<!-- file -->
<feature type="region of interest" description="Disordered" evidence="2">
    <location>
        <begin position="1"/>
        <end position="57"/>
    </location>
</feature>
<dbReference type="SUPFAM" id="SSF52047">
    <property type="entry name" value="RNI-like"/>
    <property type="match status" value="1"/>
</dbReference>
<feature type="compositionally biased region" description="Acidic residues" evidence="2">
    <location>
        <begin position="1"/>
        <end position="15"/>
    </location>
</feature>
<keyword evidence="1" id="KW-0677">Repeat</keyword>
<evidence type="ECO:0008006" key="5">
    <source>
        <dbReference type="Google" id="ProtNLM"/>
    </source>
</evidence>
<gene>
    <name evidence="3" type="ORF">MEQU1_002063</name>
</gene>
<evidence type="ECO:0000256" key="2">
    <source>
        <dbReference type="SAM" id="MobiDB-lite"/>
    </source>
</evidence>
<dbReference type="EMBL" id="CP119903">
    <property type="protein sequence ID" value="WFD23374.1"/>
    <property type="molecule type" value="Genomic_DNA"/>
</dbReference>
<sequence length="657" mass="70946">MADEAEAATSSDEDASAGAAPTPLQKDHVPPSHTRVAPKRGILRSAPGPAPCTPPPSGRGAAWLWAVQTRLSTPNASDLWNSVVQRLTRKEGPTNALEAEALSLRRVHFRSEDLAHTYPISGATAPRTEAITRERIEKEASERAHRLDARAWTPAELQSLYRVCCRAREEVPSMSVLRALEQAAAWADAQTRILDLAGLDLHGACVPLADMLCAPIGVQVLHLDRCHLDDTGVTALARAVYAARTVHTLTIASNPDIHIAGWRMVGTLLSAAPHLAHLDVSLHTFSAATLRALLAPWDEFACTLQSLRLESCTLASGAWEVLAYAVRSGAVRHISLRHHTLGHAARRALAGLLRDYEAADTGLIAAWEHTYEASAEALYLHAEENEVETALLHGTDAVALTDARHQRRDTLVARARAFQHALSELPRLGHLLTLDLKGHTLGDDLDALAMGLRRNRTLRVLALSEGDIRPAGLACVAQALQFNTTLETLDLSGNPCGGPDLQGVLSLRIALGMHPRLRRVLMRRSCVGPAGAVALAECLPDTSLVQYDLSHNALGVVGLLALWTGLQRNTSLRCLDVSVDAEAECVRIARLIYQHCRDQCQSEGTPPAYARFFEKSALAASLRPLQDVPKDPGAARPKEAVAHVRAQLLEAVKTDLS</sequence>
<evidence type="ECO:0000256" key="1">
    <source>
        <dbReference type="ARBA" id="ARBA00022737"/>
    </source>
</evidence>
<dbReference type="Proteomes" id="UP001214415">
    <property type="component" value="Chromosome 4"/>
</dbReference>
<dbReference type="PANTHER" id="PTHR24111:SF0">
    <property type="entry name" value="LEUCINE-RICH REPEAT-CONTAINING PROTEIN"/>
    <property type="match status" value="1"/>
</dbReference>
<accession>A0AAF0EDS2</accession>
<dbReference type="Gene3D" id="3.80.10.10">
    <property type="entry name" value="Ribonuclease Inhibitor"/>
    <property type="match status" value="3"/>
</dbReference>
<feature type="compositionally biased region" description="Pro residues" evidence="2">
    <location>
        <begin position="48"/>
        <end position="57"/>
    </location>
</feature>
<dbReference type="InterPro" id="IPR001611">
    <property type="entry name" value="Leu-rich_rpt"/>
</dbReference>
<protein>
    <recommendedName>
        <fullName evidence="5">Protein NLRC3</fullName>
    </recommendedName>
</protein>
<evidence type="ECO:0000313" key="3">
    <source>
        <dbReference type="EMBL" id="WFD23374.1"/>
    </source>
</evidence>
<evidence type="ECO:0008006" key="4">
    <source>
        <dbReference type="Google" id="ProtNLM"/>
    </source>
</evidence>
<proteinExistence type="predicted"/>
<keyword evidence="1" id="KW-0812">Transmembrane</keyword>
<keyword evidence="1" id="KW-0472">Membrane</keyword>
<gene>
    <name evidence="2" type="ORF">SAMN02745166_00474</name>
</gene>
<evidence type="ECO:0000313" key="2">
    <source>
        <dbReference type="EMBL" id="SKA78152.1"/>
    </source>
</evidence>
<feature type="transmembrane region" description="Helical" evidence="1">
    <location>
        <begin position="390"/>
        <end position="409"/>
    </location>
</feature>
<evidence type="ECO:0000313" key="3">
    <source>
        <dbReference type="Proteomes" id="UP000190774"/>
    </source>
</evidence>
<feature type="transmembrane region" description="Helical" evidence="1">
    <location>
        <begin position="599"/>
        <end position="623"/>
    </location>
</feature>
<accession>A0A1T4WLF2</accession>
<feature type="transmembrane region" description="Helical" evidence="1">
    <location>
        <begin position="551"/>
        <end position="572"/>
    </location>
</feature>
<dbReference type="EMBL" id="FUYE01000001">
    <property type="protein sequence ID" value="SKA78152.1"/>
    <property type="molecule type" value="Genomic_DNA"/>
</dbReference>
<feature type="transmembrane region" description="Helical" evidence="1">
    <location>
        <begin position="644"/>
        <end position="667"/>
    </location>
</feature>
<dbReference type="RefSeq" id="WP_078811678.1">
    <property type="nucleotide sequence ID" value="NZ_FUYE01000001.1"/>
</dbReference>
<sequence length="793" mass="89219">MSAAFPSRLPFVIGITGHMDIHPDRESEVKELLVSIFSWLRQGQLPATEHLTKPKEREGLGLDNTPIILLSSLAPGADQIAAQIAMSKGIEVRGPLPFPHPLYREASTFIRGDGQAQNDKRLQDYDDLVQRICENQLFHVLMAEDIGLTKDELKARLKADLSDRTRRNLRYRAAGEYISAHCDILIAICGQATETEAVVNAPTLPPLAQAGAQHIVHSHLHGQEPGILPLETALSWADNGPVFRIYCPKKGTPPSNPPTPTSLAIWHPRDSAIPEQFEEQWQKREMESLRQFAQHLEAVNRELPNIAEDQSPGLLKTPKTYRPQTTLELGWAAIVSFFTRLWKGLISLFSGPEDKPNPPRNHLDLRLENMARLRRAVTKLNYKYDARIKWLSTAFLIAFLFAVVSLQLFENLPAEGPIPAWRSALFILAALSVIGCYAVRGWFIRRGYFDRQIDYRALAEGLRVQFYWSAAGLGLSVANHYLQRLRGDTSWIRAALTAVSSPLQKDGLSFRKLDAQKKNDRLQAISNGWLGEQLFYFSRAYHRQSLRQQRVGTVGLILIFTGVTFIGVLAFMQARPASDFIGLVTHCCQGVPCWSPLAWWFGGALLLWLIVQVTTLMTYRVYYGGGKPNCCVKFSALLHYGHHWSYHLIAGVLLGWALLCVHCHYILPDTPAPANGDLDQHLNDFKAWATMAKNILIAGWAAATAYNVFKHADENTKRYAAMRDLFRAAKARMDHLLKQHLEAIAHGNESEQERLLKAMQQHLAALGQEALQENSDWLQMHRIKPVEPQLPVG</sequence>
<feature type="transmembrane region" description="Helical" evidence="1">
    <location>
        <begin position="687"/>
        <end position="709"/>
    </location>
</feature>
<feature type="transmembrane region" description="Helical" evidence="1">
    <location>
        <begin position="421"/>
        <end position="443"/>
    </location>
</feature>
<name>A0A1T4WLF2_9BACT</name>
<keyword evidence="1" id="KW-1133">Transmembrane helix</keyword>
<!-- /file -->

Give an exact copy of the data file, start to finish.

<feature type="region of interest" description="Disordered" evidence="2">
    <location>
        <begin position="1"/>
        <end position="57"/>
    </location>
</feature>
<dbReference type="SUPFAM" id="SSF52047">
    <property type="entry name" value="RNI-like"/>
    <property type="match status" value="1"/>
</dbReference>
<feature type="compositionally biased region" description="Acidic residues" evidence="2">
    <location>
        <begin position="1"/>
        <end position="15"/>
    </location>
</feature>
<keyword evidence="1" id="KW-0677">Repeat</keyword>
<evidence type="ECO:0008006" key="5">
    <source>
        <dbReference type="Google" id="ProtNLM"/>
    </source>
</evidence>
<gene>
    <name evidence="3" type="ORF">MEQU1_002063</name>
</gene>
<evidence type="ECO:0000256" key="2">
    <source>
        <dbReference type="SAM" id="MobiDB-lite"/>
    </source>
</evidence>
<dbReference type="EMBL" id="CP119903">
    <property type="protein sequence ID" value="WFD23374.1"/>
    <property type="molecule type" value="Genomic_DNA"/>
</dbReference>
<sequence length="657" mass="70946">MADEAEAATSSDEDASAGAAPTPLQKDHVPPSHTRVAPKRGILRSAPGPAPCTPPPSGRGAAWLWAVQTRLSTPNASDLWNSVVQRLTRKEGPTNALEAEALSLRRVHFRSEDLAHTYPISGATAPRTEAITRERIEKEASERAHRLDARAWTPAELQSLYRVCCRAREEVPSMSVLRALEQAAAWADAQTRILDLAGLDLHGACVPLADMLCAPIGVQVLHLDRCHLDDTGVTALARAVYAARTVHTLTIASNPDIHIAGWRMVGTLLSAAPHLAHLDVSLHTFSAATLRALLAPWDEFACTLQSLRLESCTLASGAWEVLAYAVRSGAVRHISLRHHTLGHAARRALAGLLRDYEAADTGLIAAWEHTYEASAEALYLHAEENEVETALLHGTDAVALTDARHQRRDTLVARARAFQHALSELPRLGHLLTLDLKGHTLGDDLDALAMGLRRNRTLRVLALSEGDIRPAGLACVAQALQFNTTLETLDLSGNPCGGPDLQGVLSLRIALGMHPRLRRVLMRRSCVGPAGAVALAECLPDTSLVQYDLSHNALGVVGLLALWTGLQRNTSLRCLDVSVDAEAECVRIARLIYQHCRDQCQSEGTPPAYARFFEKSALAASLRPLQDVPKDPGAARPKEAVAHVRAQLLEAVKTDLS</sequence>
<evidence type="ECO:0000256" key="1">
    <source>
        <dbReference type="ARBA" id="ARBA00022737"/>
    </source>
</evidence>
<dbReference type="Proteomes" id="UP001214415">
    <property type="component" value="Chromosome 4"/>
</dbReference>
<dbReference type="PANTHER" id="PTHR24111:SF0">
    <property type="entry name" value="LEUCINE-RICH REPEAT-CONTAINING PROTEIN"/>
    <property type="match status" value="1"/>
</dbReference>
<accession>A0AAF0EDS2</accession>
<dbReference type="Gene3D" id="3.80.10.10">
    <property type="entry name" value="Ribonuclease Inhibitor"/>
    <property type="match status" value="3"/>
</dbReference>
<feature type="compositionally biased region" description="Pro residues" evidence="2">
    <location>
        <begin position="48"/>
        <end position="57"/>
    </location>
</feature>
<dbReference type="InterPro" id="IPR001611">
    <property type="entry name" value="Leu-rich_rpt"/>
</dbReference>
<protein>
    <recommendedName>
        <fullName evidence="5">Protein NLRC3</fullName>
    </recommendedName>
</protein>
<evidence type="ECO:0000313" key="3">
    <source>
        <dbReference type="EMBL" id="WFD23374.1"/>
    </source>
</evidence>
<evidence type="ECO:0008006" key="4">
    <source>
        <dbReference type="Google" id="ProtNLM"/>
    </source>
</evidence>
<proteinExistence type="predicted"/>
<keyword evidence="1" id="KW-0812">Transmembrane</keyword>
<keyword evidence="1" id="KW-0472">Membrane</keyword>
<gene>
    <name evidence="2" type="ORF">SAMN02745166_00474</name>
</gene>
<evidence type="ECO:0000313" key="2">
    <source>
        <dbReference type="EMBL" id="SKA78152.1"/>
    </source>
</evidence>
<feature type="transmembrane region" description="Helical" evidence="1">
    <location>
        <begin position="390"/>
        <end position="409"/>
    </location>
</feature>
<evidence type="ECO:0000313" key="3">
    <source>
        <dbReference type="Proteomes" id="UP000190774"/>
    </source>
</evidence>
<feature type="transmembrane region" description="Helical" evidence="1">
    <location>
        <begin position="599"/>
        <end position="623"/>
    </location>
</feature>
<accession>A0A1T4WLF2</accession>
<feature type="transmembrane region" description="Helical" evidence="1">
    <location>
        <begin position="551"/>
        <end position="572"/>
    </location>
</feature>
<dbReference type="EMBL" id="FUYE01000001">
    <property type="protein sequence ID" value="SKA78152.1"/>
    <property type="molecule type" value="Genomic_DNA"/>
</dbReference>
<feature type="transmembrane region" description="Helical" evidence="1">
    <location>
        <begin position="644"/>
        <end position="667"/>
    </location>
</feature>
<dbReference type="RefSeq" id="WP_078811678.1">
    <property type="nucleotide sequence ID" value="NZ_FUYE01000001.1"/>
</dbReference>
<sequence length="793" mass="89219">MSAAFPSRLPFVIGITGHMDIHPDRESEVKELLVSIFSWLRQGQLPATEHLTKPKEREGLGLDNTPIILLSSLAPGADQIAAQIAMSKGIEVRGPLPFPHPLYREASTFIRGDGQAQNDKRLQDYDDLVQRICENQLFHVLMAEDIGLTKDELKARLKADLSDRTRRNLRYRAAGEYISAHCDILIAICGQATETEAVVNAPTLPPLAQAGAQHIVHSHLHGQEPGILPLETALSWADNGPVFRIYCPKKGTPPSNPPTPTSLAIWHPRDSAIPEQFEEQWQKREMESLRQFAQHLEAVNRELPNIAEDQSPGLLKTPKTYRPQTTLELGWAAIVSFFTRLWKGLISLFSGPEDKPNPPRNHLDLRLENMARLRRAVTKLNYKYDARIKWLSTAFLIAFLFAVVSLQLFENLPAEGPIPAWRSALFILAALSVIGCYAVRGWFIRRGYFDRQIDYRALAEGLRVQFYWSAAGLGLSVANHYLQRLRGDTSWIRAALTAVSSPLQKDGLSFRKLDAQKKNDRLQAISNGWLGEQLFYFSRAYHRQSLRQQRVGTVGLILIFTGVTFIGVLAFMQARPASDFIGLVTHCCQGVPCWSPLAWWFGGALLLWLIVQVTTLMTYRVYYGGGKPNCCVKFSALLHYGHHWSYHLIAGVLLGWALLCVHCHYILPDTPAPANGDLDQHLNDFKAWATMAKNILIAGWAAATAYNVFKHADENTKRYAAMRDLFRAAKARMDHLLKQHLEAIAHGNESEQERLLKAMQQHLAALGQEALQENSDWLQMHRIKPVEPQLPVG</sequence>
<feature type="transmembrane region" description="Helical" evidence="1">
    <location>
        <begin position="687"/>
        <end position="709"/>
    </location>
</feature>
<feature type="transmembrane region" description="Helical" evidence="1">
    <location>
        <begin position="421"/>
        <end position="443"/>
    </location>
</feature>
<name>A0A1T4WLF2_9BACT</name>
<keyword evidence="1" id="KW-1133">Transmembrane helix</keyword>